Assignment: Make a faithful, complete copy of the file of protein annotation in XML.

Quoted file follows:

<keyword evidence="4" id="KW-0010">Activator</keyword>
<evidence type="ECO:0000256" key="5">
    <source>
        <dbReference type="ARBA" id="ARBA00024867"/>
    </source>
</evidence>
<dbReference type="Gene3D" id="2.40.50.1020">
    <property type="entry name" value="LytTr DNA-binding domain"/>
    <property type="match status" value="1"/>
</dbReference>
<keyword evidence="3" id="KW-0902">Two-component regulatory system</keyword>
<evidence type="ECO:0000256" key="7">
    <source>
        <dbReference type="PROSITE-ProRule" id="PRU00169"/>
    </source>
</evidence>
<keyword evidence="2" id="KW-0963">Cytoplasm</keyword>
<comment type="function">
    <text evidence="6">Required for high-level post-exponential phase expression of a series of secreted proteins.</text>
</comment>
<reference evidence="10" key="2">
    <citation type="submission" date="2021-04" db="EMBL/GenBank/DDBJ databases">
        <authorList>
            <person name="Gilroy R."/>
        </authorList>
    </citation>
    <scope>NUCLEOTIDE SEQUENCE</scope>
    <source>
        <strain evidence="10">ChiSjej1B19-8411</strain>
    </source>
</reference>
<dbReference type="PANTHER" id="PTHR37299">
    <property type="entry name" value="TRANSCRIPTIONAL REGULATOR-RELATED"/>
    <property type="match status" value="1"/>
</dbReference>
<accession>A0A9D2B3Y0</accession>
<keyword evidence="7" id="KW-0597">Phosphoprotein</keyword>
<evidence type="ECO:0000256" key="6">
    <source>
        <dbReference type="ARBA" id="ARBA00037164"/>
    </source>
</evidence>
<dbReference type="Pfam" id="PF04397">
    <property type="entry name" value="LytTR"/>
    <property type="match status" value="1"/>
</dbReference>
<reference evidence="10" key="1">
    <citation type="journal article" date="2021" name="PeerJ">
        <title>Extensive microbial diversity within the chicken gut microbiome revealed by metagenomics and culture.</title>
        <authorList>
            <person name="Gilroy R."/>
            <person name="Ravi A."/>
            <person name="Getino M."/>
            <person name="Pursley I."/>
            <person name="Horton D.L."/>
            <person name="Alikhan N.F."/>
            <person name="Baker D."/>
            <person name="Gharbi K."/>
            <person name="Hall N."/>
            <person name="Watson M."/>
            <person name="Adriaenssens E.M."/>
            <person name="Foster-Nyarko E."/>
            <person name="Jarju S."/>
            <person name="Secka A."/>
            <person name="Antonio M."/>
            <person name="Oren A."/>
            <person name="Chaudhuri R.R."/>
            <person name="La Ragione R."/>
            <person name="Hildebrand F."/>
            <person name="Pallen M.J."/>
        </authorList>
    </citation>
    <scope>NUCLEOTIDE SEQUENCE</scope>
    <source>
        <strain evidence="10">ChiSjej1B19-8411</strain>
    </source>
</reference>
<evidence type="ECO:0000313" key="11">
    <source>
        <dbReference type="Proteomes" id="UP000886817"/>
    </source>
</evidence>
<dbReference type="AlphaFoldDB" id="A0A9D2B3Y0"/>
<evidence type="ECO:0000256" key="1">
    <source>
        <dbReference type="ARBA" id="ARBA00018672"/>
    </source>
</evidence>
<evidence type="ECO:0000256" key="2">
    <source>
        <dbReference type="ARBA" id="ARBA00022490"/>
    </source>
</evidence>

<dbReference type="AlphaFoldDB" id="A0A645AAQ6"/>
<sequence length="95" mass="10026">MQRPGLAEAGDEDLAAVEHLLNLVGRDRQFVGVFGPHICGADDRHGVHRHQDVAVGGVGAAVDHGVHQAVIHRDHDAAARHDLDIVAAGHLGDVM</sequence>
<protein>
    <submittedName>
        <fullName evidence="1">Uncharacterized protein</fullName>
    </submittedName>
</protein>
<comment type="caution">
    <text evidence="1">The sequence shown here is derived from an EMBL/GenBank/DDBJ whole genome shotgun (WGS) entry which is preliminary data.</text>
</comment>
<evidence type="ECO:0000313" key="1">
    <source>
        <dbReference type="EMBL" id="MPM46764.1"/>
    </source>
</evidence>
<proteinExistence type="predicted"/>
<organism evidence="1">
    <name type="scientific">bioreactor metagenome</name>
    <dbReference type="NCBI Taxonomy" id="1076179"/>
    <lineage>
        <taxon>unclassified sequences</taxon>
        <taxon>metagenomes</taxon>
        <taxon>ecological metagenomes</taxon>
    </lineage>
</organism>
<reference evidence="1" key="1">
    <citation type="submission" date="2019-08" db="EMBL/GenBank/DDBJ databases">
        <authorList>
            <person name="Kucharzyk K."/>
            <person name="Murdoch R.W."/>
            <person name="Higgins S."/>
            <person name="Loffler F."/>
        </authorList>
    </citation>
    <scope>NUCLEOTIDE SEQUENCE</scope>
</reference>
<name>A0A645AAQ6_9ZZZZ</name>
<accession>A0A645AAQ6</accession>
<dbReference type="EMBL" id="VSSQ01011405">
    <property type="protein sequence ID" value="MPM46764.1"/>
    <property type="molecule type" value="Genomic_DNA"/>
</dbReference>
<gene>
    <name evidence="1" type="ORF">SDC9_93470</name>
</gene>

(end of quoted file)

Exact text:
<keyword evidence="4" id="KW-0010">Activator</keyword>
<evidence type="ECO:0000256" key="5">
    <source>
        <dbReference type="ARBA" id="ARBA00024867"/>
    </source>
</evidence>
<dbReference type="Gene3D" id="2.40.50.1020">
    <property type="entry name" value="LytTr DNA-binding domain"/>
    <property type="match status" value="1"/>
</dbReference>
<keyword evidence="3" id="KW-0902">Two-component regulatory system</keyword>
<evidence type="ECO:0000256" key="7">
    <source>
        <dbReference type="PROSITE-ProRule" id="PRU00169"/>
    </source>
</evidence>
<keyword evidence="2" id="KW-0963">Cytoplasm</keyword>
<comment type="function">
    <text evidence="6">Required for high-level post-exponential phase expression of a series of secreted proteins.</text>
</comment>
<reference evidence="10" key="2">
    <citation type="submission" date="2021-04" db="EMBL/GenBank/DDBJ databases">
        <authorList>
            <person name="Gilroy R."/>
        </authorList>
    </citation>
    <scope>NUCLEOTIDE SEQUENCE</scope>
    <source>
        <strain evidence="10">ChiSjej1B19-8411</strain>
    </source>
</reference>
<dbReference type="PANTHER" id="PTHR37299">
    <property type="entry name" value="TRANSCRIPTIONAL REGULATOR-RELATED"/>
    <property type="match status" value="1"/>
</dbReference>
<accession>A0A9D2B3Y0</accession>
<keyword evidence="7" id="KW-0597">Phosphoprotein</keyword>
<evidence type="ECO:0000256" key="6">
    <source>
        <dbReference type="ARBA" id="ARBA00037164"/>
    </source>
</evidence>
<dbReference type="Pfam" id="PF04397">
    <property type="entry name" value="LytTR"/>
    <property type="match status" value="1"/>
</dbReference>
<reference evidence="10" key="1">
    <citation type="journal article" date="2021" name="PeerJ">
        <title>Extensive microbial diversity within the chicken gut microbiome revealed by metagenomics and culture.</title>
        <authorList>
            <person name="Gilroy R."/>
            <person name="Ravi A."/>
            <person name="Getino M."/>
            <person name="Pursley I."/>
            <person name="Horton D.L."/>
            <person name="Alikhan N.F."/>
            <person name="Baker D."/>
            <person name="Gharbi K."/>
            <person name="Hall N."/>
            <person name="Watson M."/>
            <person name="Adriaenssens E.M."/>
            <person name="Foster-Nyarko E."/>
            <person name="Jarju S."/>
            <person name="Secka A."/>
            <person name="Antonio M."/>
            <person name="Oren A."/>
            <person name="Chaudhuri R.R."/>
            <person name="La Ragione R."/>
            <person name="Hildebrand F."/>
            <person name="Pallen M.J."/>
        </authorList>
    </citation>
    <scope>NUCLEOTIDE SEQUENCE</scope>
    <source>
        <strain evidence="10">ChiSjej1B19-8411</strain>
    </source>
</reference>
<evidence type="ECO:0000313" key="11">
    <source>
        <dbReference type="Proteomes" id="UP000886817"/>
    </source>
</evidence>
<dbReference type="AlphaFoldDB" id="A0A9D2B3Y0"/>
<evidence type="ECO:0000256" key="1">
    <source>
        <dbReference type="ARBA" id="ARBA00018672"/>
    </source>
</evidence>
<evidence type="ECO:0000256" key="2">
    <source>
        <dbReference type="ARBA" id="ARBA00022490"/>
    </source>
</evidence>

<dbReference type="AlphaFoldDB" id="A0A645AAQ6"/>
<sequence length="95" mass="10026">MQRPGLAEAGDEDLAAVEHLLNLVGRDRQFVGVFGPHICGADDRHGVHRHQDVAVGGVGAAVDHGVHQAVIHRDHDAAARHDLDIVAAGHLGDVM</sequence>
<protein>
    <submittedName>
        <fullName evidence="1">Uncharacterized protein</fullName>
    </submittedName>
</protein>
<comment type="caution">
    <text evidence="1">The sequence shown here is derived from an EMBL/GenBank/DDBJ whole genome shotgun (WGS) entry which is preliminary data.</text>
</comment>
<evidence type="ECO:0000313" key="1">
    <source>
        <dbReference type="EMBL" id="MPM46764.1"/>
    </source>
</evidence>
<proteinExistence type="predicted"/>
<organism evidence="1">
    <name type="scientific">bioreactor metagenome</name>
    <dbReference type="NCBI Taxonomy" id="1076179"/>
    <lineage>
        <taxon>unclassified sequences</taxon>
        <taxon>metagenomes</taxon>
        <taxon>ecological metagenomes</taxon>
    </lineage>
</organism>
<reference evidence="1" key="1">
    <citation type="submission" date="2019-08" db="EMBL/GenBank/DDBJ databases">
        <authorList>
            <person name="Kucharzyk K."/>
            <person name="Murdoch R.W."/>
            <person name="Higgins S."/>
            <person name="Loffler F."/>
        </authorList>
    </citation>
    <scope>NUCLEOTIDE SEQUENCE</scope>
</reference>
<name>A0A645AAQ6_9ZZZZ</name>
<accession>A0A645AAQ6</accession>
<dbReference type="EMBL" id="VSSQ01011405">
    <property type="protein sequence ID" value="MPM46764.1"/>
    <property type="molecule type" value="Genomic_DNA"/>
</dbReference>
<gene>
    <name evidence="1" type="ORF">SDC9_93470</name>
</gene>